DarkSide Ransomware Group Explained

DarkSide is a relatively new ransomware group that has been responsible for high-profile attacks such as the Colonial Pipeline hack in May 2021. This group develops ransomware for use by other hacking groups in very targeted attacks, allowing DarkSide to have a greater reach and providing these other groups with access to sophisticated and actively-maintained ransomware.

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Introduction to DarkSide

First discovered in August 2020, the group is supposedly made up of experienced cybercriminals from various ransomware groups. DarkSide is a recent entrant to the Ransomware as a Service (RaaS) space, where they develop ransomware and sell it to other cybercriminals.

 

This makes it possible for cybercriminals to specialize in certain areas. The DarkSide group focuses on developing and improving their malware, while their customers specialize in gaining access to target networks and delivering the malware to critical or valuable systems within them.

 

The DarkSide group made headlines for a ransomware attack against Colonial Pipeline, which transports about half of the fuel to the East Coast of the United States. This attack crippled the pipeline’s operations, causing a complete shutdown for multiple days and causing the US government to announce a state of emergency due to the attack posing a potential national security threat.

How the DarkSide Ransomware Works

The DarkSide ransomware group performs highly-targeted attacks. The group claims to be apolitical and is focused on making money but does not want to cause problems for society. As part of this, the group has published a list of what it considers “acceptable targets” for attack.

 

Once the DarkSide ransomware gains access to a target environment, it begins by collecting and exfiltrating sensitive and valuable data from the business. This is because DarkSide performs “double extortion” attacks, where victims that do not pay the ransom to decrypt their files are threatened with the exposure of their data unless the demand is met. The DarkSide group maintains a website called DarkSide Leaks where they publish the data of those targets that refuse to pay the ransom.

 

After stealing the data and encrypting infected computers, the DarkSide group sends a ransom demand tailored to the particular target. Based on the size and resources of the target company, ransom demands can vary from $200,000 to $20 million. To increase their chance of a payoff, the DarkSide group performs in-depth research on a company to identify key decision-makers and to maximize the demanded ransom while ensuring that it is within the target organization’s ability to pay.

 

As a RaaS vendor, the DarkSide group focuses on improving their malware to make it more effective and more difficult to detect and block. To this end, the group has recently released a version 2.0 of the malware, which is in active use in their attack campaigns.

Managing the Ransomware Threat

The emergence of the DarkSide ransomware group demonstrates the increasing threat of ransomware attacks. A number of different ransomware groups are currently operating, and the RaaS business model makes it possible for groups with sophisticated malware – like DarkSide – to expand their impact by selling access to their ransomware to other cybercrime groups.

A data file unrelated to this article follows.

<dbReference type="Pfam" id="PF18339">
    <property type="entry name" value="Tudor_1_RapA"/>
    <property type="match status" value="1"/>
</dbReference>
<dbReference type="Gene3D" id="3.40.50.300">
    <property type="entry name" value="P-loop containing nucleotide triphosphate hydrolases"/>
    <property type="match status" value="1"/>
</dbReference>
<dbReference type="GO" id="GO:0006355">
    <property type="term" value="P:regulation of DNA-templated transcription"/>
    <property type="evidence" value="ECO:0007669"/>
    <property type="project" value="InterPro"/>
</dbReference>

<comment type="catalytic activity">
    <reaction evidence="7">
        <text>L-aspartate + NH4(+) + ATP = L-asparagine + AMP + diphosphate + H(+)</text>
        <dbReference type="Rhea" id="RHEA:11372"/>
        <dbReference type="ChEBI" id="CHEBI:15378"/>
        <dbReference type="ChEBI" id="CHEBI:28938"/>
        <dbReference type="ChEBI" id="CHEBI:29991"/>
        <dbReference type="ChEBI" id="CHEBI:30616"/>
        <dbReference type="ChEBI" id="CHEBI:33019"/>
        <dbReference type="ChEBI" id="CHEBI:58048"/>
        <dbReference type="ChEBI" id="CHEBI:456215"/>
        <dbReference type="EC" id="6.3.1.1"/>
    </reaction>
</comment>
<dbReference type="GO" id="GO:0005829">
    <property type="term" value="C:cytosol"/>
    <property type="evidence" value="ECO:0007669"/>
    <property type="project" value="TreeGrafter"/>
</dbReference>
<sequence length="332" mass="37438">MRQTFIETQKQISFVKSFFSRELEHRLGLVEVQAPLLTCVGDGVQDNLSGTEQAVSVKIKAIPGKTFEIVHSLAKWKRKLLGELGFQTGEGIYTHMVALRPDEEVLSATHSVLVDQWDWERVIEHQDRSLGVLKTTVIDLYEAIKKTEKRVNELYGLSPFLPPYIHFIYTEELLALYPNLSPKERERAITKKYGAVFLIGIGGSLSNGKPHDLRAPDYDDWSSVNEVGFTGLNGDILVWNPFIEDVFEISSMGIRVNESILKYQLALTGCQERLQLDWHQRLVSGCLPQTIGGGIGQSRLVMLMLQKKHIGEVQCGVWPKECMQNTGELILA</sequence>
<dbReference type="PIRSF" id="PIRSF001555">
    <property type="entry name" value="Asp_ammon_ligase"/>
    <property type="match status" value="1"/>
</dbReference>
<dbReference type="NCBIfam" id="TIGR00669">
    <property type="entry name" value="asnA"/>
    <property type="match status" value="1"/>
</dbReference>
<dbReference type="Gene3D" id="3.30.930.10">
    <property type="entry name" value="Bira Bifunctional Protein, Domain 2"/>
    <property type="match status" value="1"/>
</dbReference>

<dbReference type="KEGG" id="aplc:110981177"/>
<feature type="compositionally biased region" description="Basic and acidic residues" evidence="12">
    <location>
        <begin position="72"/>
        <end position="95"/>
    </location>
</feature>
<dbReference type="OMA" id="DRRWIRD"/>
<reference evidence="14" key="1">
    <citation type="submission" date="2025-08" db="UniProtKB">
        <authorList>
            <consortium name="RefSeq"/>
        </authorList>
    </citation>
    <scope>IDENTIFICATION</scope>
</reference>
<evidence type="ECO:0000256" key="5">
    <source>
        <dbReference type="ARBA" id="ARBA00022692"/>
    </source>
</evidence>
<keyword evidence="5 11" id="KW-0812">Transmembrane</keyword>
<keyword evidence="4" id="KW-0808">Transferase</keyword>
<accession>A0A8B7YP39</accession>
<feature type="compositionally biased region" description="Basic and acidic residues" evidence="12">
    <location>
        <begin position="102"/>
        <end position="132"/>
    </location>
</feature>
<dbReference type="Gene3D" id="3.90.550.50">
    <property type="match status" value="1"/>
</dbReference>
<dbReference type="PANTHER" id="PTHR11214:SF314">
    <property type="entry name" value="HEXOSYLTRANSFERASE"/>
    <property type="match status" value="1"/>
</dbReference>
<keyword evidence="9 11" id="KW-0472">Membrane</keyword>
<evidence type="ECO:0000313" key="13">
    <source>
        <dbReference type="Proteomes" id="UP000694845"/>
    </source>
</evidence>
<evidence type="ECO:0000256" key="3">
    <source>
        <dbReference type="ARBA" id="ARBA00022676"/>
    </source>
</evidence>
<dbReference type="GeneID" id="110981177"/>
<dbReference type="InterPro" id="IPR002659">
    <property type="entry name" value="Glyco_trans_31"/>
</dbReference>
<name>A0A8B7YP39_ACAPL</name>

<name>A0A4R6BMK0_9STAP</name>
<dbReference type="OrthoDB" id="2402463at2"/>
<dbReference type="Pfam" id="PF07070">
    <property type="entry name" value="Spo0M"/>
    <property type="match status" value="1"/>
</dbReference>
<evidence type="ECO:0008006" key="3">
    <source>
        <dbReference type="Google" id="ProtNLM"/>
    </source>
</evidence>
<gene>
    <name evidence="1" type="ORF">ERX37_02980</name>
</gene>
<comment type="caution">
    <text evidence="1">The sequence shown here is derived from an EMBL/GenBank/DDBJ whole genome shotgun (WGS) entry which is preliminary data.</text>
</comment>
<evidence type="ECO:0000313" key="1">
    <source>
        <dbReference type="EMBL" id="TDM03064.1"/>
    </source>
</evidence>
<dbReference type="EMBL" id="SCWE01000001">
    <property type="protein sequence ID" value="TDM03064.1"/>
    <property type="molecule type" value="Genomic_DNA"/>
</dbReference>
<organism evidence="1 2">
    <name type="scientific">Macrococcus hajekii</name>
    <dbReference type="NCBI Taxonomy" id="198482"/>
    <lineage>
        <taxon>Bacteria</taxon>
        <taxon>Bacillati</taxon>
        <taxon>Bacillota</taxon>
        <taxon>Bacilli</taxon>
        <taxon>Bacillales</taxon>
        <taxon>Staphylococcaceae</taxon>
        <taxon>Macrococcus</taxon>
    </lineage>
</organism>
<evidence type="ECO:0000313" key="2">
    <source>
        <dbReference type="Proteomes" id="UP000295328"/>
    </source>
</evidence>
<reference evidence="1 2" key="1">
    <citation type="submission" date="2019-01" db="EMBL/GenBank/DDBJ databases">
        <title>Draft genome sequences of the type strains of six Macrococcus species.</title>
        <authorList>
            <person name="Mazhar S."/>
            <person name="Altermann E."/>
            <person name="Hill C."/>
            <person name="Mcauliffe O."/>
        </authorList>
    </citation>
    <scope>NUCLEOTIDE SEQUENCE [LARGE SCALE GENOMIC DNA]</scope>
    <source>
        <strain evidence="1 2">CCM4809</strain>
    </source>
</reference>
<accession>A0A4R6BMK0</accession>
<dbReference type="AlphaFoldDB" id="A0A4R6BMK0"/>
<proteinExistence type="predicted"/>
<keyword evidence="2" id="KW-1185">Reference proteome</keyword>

With an increasing number of groups gaining access to sophisticated ransomware, ransomware prevention is a crucial component of any organization’s cybersecurity strategy.

 

Mitigating the threat of ransomware requires implementing certain best practices, such as:

 

  • Awareness Training: A high percentage of ransomware is delivered via phishing and other social engineering attacks. Training employees to recognize and properly respond to suspicious emails is essential to mitigating the threat that they pose.
  • Data Backups: Ransomware is designed to encrypt data, forcing an organization to pay a ransom to regain access. Creating frequent data backups minimizes the potential data loss caused by a ransomware attack.
  • Patch Management: Some ransomware variants spread by exploiting unpatched vulnerabilities in an organization’s systems. Promptly installing updates can help to close these gaps before they can be exploited by an attacker.
  • Multi-Factor Authentication: Compromised user credentials are used with RDP or VPNs to gain access to and plant malware on corporate computers. Implementing multi-factor authentication (MFA) can limit the risks of weak or breached passwords.

 

Endpoint Security: Ransomware can gain access to an organization’s computers in various ways. An endpoint security solution with anti-ransomware capabilities can help to detect and eliminate ransomware infections and minimize the damage incurred.

Protecting Against Ransomware with Harmony Endpoint

Check Point’s Harmony Endpoint is a full-featured endpoint security solution that provides robust protection against ransomware attacks. In the latest MITRE Engenuity ATT&CK evaluation, Harmony Endpoint detected all attack techniques used in the test, demonstrating its ability to provide comprehensive protection against modern cyber threats, including ransomware attacks.

 

Harmony Endpoint enables organizations to proactively detect ransomware infections within their environments. To learn about threat hunting with Harmony Endpoint, watch this video. Additionally, see how Harmony Endpoint can be used to identify Maze ransomware infections in this video.

 

To learn more about Harmony Endpoint’s capabilities, check out the solution brief. You’re also welcome to see Harmony Endpoint in action with a personalized demo and try it out for yourself with a free trial.

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